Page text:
Lacking the number of growling stomachs to necessitate the $29.99 order, we wisely chose a less intimidating dish I would retroactively refer to as "Frychos." Forgive me, PNL, for the sin of not remembering the appetizer's exact name. I was probably cast under the spell of a sizeable "Totchos" bowl from Mason's Grill & Smokehouse in Suffolk that had been my nourishment on five half-priced Tuesday nights earlier this year. As the aforementioned handles imply, respective gobs of fries and Tater Tots replace the standard tortilla chips for the foundation of a respectable nachos offering. Like at Mason's, Pancho N Luigi's fry-based version contained generous amounts of chicken, cheese, beans, curd, salsa and other usual suspects. After only a few samples, Hoyt waved the "No mas!" towel in my direction. Thus, it was my responsibility to consume the remaining 75% of "Frychos" on our piled plate. I didn't know what to make of the imposing situation, but that didn't suspend me from greeting my mouth with tasty forkfuls of the creatively arranged standby. While the opening act commenced its sound check, I put a check mark by another completed challenge in the ongoing gourmand extravaganza. Thanks to this training camp- worthy feat, I would eventually post my highest apps score on "Goodbye, Laura Night" at Applebee's. There were meatballs and nachos and enchiladas and wonton tacos galore! So much food, how did I get out the door? It was a most unusual chore.
With a succulent smorgasbord of chest-high surf, Northwest-style garage, Sun Records-esque twang and Brill Building-approved vocalization, The Lonely Teardrops matched the "Frychos" in the Q-rated departments of quantity and quality. Drawing from a dozen or so eggs in the carton, not one yolk-filled orb was prepared to the dissatisfaction of anyone in the restaurant. If you were to turn back time in Cher's groovy machine, you'd witness an early incarnation of the Katie Teardrop-fronted group joined by a mysterious bassist and an anonymous drummer. Like The Cramps, The White Stripes and Hoyt's old pals in The Larchmont Trash, the sight of a bass guitar is a sore one in the eyes of TLT's current lineup. Having bashed the skins alongside the masterful Dexter Romweber for many years in countless puke joints across America, the perfectly monikered Crash LaResh brings a similar big beat to the latest two-person party. Staples such as "Surfin' Monkey" and "I Want Some Of That" connected with the crowd like gratis bottles of Modelo Especial, but their take on "Leavin' Here" was the bottomless shot of Patron that held everything together. Whether it's the classic original from Eddie Holland, Motorhead's rough-but-right interpretation or tonight's reading by one of Norfolk's finest, there's something about the composition that just emits an inexplicable strain of "bad-ass." For further clarification (or confusion), get a gander at the Paul Unger-manipulated clip on YouTube of the Teardrops attacking said cut on an ancient Sony B & W handheld TV. I'd love to see vintage electronics guru Matthew Roy from Chesapeake review the set on his on-line channel, but I digress.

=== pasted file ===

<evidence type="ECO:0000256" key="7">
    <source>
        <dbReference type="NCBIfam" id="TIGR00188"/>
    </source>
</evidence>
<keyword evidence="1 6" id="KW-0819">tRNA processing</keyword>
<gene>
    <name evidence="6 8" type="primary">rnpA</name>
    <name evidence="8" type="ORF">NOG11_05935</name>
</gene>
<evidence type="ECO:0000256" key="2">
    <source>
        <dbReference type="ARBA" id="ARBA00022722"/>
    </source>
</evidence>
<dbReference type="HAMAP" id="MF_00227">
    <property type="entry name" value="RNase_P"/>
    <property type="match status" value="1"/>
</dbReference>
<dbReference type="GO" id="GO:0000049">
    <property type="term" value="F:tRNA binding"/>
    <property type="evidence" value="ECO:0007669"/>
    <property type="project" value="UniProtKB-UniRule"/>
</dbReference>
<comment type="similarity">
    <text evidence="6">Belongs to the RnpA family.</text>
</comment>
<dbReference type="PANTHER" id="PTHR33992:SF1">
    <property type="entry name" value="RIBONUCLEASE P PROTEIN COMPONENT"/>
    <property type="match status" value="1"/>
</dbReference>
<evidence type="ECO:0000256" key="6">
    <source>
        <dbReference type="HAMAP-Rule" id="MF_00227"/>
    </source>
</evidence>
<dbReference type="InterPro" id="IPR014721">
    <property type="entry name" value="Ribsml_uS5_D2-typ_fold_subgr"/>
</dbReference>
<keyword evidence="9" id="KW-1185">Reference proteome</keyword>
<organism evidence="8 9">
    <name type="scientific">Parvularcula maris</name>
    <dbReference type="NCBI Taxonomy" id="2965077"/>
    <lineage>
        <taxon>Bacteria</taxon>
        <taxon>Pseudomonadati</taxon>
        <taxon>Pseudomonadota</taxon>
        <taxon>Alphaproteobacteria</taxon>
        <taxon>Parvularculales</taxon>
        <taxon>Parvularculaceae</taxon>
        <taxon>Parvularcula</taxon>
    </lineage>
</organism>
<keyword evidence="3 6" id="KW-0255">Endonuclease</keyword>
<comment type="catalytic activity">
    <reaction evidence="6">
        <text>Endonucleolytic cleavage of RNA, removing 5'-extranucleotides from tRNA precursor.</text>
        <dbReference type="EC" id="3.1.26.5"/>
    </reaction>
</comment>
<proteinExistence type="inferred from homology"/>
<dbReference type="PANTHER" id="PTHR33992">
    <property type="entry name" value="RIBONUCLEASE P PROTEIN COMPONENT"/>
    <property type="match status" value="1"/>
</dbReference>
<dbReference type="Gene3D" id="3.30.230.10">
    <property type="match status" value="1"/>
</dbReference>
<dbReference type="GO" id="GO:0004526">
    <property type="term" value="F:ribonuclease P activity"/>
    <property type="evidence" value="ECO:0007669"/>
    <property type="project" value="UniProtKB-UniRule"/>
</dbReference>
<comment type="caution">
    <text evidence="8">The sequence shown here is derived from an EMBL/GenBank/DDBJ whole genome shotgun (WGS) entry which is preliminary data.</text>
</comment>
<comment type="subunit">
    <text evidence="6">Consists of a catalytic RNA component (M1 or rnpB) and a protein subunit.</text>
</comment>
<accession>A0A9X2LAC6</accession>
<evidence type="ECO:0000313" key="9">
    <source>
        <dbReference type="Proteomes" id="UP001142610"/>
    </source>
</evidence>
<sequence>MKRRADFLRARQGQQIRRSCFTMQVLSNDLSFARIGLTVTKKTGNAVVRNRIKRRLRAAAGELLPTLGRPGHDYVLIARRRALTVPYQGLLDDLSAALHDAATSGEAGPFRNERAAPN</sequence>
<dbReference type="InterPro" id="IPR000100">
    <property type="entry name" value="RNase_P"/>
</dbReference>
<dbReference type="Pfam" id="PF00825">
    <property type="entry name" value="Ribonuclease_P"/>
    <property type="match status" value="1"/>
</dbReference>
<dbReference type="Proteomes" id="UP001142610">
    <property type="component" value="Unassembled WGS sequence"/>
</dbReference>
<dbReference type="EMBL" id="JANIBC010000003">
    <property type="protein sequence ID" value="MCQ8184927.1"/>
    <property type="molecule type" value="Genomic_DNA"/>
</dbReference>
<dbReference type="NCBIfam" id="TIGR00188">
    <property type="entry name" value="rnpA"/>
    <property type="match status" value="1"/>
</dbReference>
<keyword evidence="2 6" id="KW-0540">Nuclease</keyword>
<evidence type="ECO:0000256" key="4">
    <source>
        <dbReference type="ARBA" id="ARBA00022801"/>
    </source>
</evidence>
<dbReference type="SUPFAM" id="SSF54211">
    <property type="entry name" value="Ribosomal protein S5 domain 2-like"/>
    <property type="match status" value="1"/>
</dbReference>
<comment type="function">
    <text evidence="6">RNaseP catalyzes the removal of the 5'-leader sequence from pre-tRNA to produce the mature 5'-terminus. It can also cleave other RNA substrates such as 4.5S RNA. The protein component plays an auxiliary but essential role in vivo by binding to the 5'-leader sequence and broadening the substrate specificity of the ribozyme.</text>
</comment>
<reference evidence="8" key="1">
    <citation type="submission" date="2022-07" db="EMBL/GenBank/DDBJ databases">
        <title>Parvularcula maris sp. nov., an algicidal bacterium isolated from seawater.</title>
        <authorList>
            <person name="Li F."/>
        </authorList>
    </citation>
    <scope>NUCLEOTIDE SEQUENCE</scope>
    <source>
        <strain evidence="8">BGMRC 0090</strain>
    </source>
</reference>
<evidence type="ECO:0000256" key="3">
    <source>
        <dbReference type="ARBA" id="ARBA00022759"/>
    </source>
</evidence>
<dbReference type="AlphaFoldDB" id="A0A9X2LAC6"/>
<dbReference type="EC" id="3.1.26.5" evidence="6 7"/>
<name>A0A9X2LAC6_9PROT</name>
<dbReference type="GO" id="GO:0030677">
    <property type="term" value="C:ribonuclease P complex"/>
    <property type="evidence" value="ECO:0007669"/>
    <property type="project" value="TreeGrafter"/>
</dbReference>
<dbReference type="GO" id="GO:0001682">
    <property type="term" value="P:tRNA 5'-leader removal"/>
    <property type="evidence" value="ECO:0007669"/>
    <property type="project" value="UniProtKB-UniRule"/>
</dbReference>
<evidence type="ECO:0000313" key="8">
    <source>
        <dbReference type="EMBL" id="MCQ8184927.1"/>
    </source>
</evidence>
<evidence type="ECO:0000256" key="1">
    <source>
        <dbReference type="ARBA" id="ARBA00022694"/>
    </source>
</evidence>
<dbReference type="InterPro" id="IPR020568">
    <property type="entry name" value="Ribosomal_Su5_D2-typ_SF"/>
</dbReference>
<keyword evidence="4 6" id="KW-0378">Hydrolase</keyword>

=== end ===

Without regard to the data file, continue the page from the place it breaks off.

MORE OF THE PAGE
People who bought Daddy Long Legs' two studio albums on Norton most likely had made earlier purchases of full-lengths by Howlin' Wolf, Muddy Waters, Flamin' Groovies, Raunch Hands, The Mojomatics and other folks steeped into blues and subsequent styles that respect the form. Their turn at the last SXSW festival generated major praise in the pages of Esquire magazine. More importantly, several friends whose musical taste I respect wholeheartedly recommended the NYC-based trio via blog posts and word-of-mouth blurbs on Facebook. Before the gig, I crash-coursed at least ten DDL songs on YT and stored away key moments for later. The four tracks that stood out to my ears were "Death Train Blues," "Evil Eye," "Blood From A Stone" and "Motorcycle Madness." According to my post-set stats, all of 'em were on the list this evening. Daddy Long Legs, the man, blew the electric harp with an expert intensity that would've alone justified the five-dollar cover charge. Guitarist Murat Akturk's stylized appearance and technical prowess drew more than a few comparisons to a younger Keith Richards. Birthday boy Josh Styles celebrated with the gathering of well-wishers per skillful strikes behind the kit. Unbeknownst to me, a future FB friend by the name of Valerie filmed the entire block of "Evil Eye" with her focused pair of peepers. Even if you don't read one letter of this assessment, watch her YouTube video for a better-than-a-thousand-words look back at a wilder-than-usual Wednesday night.
"Which one is Pancho, and which one is Luigi?" asked Daddy Long Legs at one point. The Mystery of the Deep-Dish Pizza Makers remains unsolved.